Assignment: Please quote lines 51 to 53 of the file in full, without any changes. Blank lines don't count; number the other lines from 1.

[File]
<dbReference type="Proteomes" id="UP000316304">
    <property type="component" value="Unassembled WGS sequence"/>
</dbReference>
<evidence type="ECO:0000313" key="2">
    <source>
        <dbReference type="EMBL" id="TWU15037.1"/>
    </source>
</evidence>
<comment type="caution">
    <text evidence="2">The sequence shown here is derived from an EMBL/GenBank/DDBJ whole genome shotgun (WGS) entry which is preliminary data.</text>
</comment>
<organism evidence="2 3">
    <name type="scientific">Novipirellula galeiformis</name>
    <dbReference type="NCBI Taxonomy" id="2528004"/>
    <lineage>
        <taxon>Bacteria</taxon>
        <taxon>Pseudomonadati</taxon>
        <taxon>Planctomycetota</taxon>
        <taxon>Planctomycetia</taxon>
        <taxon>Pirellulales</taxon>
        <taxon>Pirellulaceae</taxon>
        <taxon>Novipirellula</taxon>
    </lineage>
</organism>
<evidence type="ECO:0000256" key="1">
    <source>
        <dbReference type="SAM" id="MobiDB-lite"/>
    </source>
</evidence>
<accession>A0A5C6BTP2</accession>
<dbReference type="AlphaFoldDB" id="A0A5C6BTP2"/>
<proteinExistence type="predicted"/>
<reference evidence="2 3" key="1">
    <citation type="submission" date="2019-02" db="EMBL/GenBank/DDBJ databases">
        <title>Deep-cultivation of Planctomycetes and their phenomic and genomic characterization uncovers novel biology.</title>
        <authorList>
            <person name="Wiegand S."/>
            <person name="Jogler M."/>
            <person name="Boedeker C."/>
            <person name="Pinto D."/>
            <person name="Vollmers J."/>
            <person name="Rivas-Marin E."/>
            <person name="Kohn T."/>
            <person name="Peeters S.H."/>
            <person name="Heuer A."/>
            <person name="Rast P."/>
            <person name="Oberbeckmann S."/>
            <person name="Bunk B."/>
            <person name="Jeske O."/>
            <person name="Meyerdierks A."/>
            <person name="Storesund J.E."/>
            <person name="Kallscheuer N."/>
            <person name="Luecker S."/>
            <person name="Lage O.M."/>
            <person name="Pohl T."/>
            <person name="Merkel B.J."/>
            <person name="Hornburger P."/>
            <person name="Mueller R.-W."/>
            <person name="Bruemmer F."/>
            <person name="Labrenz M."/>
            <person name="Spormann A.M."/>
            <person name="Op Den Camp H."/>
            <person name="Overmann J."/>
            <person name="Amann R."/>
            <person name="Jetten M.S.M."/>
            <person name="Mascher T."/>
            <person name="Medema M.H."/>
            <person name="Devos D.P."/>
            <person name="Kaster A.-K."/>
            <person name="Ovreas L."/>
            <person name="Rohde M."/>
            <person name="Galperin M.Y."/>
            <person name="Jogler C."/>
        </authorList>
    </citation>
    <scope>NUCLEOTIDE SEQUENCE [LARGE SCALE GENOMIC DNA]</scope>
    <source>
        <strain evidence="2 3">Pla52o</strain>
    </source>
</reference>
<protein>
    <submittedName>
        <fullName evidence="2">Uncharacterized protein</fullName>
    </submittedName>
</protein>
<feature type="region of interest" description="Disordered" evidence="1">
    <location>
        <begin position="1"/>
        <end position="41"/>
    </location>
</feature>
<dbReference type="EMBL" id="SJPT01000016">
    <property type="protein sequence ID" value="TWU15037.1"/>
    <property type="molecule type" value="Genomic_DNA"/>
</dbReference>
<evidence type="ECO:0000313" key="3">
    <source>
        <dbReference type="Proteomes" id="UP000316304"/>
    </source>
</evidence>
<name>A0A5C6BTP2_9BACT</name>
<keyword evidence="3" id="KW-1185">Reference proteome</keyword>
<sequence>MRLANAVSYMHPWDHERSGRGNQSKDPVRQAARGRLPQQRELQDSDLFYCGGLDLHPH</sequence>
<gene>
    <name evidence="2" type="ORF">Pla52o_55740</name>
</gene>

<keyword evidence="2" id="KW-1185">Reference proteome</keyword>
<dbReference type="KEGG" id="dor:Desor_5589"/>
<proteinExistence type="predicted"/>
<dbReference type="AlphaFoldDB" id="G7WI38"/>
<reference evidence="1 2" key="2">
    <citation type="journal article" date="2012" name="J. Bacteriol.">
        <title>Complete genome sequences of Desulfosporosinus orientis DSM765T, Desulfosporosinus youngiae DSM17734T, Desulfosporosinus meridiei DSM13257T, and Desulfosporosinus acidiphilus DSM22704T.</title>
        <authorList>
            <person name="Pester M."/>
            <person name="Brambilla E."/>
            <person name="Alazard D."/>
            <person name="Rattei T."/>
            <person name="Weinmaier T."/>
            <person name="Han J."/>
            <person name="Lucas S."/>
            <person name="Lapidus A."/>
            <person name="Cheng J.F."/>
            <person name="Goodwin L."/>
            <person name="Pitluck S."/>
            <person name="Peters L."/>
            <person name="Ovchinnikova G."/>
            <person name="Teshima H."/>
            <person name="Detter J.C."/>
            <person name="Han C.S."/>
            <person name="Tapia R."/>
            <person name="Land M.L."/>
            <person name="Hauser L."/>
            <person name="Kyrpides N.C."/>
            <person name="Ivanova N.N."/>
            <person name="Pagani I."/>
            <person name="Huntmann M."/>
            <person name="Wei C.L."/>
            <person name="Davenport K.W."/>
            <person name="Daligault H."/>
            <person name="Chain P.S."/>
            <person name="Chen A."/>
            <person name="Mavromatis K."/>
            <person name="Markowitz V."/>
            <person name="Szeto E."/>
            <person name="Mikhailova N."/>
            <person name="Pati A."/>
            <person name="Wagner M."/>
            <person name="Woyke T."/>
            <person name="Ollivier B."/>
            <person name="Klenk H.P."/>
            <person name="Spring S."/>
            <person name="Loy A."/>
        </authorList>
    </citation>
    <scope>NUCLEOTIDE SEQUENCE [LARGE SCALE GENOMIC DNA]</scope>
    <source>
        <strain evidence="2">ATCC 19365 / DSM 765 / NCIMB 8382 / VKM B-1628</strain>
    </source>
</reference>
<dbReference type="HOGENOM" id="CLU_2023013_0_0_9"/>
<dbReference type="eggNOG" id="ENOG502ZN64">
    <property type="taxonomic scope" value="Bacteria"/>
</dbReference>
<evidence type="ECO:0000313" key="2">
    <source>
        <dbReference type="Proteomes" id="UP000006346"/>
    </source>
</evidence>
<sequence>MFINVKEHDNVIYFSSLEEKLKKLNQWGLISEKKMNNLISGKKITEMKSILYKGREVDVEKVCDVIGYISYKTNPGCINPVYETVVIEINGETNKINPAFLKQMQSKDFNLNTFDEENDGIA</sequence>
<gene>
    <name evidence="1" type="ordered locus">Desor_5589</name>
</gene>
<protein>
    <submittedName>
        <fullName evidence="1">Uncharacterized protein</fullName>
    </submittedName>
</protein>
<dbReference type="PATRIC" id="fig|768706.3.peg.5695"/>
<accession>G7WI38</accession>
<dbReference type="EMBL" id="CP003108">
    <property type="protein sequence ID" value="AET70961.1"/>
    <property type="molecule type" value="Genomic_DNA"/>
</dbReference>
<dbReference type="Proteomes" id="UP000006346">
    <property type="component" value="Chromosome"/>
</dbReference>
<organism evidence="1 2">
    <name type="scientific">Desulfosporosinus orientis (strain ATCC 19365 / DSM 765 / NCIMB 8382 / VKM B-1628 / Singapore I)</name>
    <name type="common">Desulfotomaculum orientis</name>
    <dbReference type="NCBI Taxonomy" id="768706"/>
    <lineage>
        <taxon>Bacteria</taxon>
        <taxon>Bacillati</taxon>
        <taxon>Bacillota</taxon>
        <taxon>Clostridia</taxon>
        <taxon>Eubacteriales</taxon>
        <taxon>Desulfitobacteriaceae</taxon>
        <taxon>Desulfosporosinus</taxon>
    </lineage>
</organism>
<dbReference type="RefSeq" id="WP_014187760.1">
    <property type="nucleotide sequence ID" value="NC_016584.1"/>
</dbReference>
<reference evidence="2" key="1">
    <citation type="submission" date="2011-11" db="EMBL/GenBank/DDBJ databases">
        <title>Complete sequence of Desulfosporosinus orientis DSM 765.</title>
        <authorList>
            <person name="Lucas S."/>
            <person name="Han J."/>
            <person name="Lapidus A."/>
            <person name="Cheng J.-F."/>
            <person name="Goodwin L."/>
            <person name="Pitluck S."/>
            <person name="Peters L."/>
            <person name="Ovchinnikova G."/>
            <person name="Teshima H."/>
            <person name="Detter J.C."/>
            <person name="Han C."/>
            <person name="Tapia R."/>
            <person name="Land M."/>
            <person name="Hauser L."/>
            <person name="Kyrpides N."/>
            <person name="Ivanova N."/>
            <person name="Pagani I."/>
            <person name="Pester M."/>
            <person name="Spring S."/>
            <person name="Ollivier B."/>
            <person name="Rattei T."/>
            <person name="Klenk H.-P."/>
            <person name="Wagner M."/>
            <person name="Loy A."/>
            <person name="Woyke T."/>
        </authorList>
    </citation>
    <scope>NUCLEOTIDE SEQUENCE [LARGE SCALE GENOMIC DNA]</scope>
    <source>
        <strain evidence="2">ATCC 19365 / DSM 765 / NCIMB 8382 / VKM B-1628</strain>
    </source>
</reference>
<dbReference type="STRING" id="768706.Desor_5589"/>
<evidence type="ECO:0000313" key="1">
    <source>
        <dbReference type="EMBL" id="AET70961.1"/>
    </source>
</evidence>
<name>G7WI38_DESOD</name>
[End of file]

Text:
            <person name="Storesund J.E."/>
            <person name="Kallscheuer N."/>
            <person name="Luecker S."/>